“I am the one who is trying to keep your daughter alive,” he replied. “And you aren’t making that job any easier.”
“I don’t think this is the right place for you two to be arguing,” said Velvet. “You are tiring Myrtle out just watching you.”
“I think it is time for all your visitors to leave so that you can have a rest,” said the Doctor, looking from Velvet to Enid.
“And what about you?” asked Enid.
“I am looking after my patient,” he replied.
“We’ll be back later,” said Velvet, taking Enid by the arm.
“Very well,” said Enid.
“Don’t do anything I wouldn’t do,” said Myrtle.
“You aren’t doing much at the moment,” said Enid.
“You know what I mean,” Myrtle replied, closing her eyes.
“All right,” said Enid, giving her wand a quick flick and taking Velvet back to her laundry.
“Don’t you know how much that girl worries about you?” Velvet snapped.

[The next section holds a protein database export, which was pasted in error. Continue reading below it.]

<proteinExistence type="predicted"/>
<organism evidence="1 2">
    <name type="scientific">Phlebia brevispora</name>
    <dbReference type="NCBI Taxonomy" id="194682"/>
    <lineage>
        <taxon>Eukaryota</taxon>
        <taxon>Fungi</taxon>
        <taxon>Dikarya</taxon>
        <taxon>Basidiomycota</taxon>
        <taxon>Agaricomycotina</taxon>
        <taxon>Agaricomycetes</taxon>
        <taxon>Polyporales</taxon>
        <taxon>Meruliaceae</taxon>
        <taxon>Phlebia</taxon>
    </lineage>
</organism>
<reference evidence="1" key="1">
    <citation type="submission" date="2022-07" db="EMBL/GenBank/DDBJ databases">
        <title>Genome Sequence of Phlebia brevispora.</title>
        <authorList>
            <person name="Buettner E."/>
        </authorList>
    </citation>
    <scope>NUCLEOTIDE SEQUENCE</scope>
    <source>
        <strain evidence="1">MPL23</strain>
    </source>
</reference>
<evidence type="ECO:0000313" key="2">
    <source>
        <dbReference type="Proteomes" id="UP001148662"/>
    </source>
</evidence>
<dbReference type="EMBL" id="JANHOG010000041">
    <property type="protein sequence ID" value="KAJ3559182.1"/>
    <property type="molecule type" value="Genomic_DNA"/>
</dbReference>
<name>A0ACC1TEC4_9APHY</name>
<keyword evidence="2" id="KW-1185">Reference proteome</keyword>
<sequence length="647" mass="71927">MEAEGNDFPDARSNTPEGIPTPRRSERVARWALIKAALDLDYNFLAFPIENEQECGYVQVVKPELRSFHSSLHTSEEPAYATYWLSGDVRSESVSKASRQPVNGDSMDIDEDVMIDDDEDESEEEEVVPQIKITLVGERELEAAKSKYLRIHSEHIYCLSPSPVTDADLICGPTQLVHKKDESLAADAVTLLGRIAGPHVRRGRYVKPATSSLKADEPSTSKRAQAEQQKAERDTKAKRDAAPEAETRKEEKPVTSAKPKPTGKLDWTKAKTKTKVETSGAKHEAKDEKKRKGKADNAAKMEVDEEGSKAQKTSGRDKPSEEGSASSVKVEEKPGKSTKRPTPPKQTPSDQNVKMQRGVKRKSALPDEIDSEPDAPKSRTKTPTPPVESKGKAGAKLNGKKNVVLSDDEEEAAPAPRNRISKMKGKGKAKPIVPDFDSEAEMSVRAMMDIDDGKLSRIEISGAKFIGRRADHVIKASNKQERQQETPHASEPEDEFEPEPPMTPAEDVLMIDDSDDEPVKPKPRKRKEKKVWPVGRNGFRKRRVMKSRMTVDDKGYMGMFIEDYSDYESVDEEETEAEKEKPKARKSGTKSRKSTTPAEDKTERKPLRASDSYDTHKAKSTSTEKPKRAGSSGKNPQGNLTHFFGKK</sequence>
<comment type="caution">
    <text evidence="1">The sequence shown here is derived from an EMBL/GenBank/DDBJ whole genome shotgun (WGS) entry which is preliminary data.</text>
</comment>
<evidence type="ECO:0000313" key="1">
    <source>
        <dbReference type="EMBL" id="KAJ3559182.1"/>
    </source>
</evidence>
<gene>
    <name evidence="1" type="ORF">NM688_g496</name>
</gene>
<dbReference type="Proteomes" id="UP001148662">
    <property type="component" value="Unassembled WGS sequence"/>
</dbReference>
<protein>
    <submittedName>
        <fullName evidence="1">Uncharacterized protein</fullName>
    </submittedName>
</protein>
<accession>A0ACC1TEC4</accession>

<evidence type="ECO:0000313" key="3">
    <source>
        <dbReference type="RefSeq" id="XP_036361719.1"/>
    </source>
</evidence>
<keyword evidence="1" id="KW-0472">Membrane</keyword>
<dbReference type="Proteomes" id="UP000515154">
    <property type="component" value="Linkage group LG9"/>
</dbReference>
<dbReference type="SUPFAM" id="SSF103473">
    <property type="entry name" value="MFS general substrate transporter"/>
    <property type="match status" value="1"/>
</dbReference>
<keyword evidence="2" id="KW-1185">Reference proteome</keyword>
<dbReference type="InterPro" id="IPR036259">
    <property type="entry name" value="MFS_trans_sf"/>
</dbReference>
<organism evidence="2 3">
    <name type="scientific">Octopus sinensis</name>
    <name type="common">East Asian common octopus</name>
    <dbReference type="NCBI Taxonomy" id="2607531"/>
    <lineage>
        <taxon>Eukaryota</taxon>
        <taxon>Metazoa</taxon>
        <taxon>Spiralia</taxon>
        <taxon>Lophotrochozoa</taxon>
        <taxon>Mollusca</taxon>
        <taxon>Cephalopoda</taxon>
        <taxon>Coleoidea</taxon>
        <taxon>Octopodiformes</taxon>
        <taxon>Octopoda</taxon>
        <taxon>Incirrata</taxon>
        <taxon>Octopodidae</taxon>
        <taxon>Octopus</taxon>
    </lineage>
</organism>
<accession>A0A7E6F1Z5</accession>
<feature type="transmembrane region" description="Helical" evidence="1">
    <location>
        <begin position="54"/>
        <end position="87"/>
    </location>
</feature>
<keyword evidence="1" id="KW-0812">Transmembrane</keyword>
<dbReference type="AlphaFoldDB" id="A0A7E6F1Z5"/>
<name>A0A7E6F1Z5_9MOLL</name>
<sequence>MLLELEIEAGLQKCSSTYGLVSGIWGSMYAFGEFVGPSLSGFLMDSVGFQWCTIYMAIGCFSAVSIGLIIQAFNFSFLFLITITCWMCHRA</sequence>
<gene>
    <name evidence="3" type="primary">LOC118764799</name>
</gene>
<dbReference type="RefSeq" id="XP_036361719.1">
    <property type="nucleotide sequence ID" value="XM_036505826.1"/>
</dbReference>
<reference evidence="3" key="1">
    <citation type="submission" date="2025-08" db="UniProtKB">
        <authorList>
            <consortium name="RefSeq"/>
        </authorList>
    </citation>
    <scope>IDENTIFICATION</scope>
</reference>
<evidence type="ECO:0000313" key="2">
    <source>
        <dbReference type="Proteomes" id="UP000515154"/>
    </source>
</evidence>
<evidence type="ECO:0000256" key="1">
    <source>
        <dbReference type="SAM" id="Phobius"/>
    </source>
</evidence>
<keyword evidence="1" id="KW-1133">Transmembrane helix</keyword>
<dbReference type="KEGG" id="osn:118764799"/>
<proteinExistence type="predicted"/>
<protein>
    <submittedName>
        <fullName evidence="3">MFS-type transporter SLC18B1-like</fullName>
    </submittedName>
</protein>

“Worries about me or about what I am doing?” asked Enid.
“Both I would think,” said Velvet. “You do have a tendency to act first and think about it later, usually when Myrtle has told you what you’ve done wrong.”
“So what do you suggest, I should check things out with Myrtle first?” asked Enid.
“It would stop her worrying about what you might be doing,” Velvet suggested.
“Then she just has to worry about what I am doing,” said Enid.
“You said it,” Velvet replied. After all, you do want her to get better.”
“Of course I do, what sort of Mother do you think I am!” Enid snapped.
“I don’t think you want me to answer that one,” said Velvet. “I think you need to consider Myrtle first for a change.”
Enid scowled and waved her wand.
“I hope I haven’t made things worse,” muttered Velvet.
“I doubt it,” said one of her helpers. “But I think I have,” she added handing a gown to Velvet. “There’s a stain on it, I tried to clean it off, but it’s spread and gone florescent!”
“Give it here,” said Velvet taking the garment. “This is one of those stains which is easy to get rid of, if you know how.”
“But I don’t know how,” sighed the young helper.
“You are here to learn,” Velvet replied leading her back into the laundry.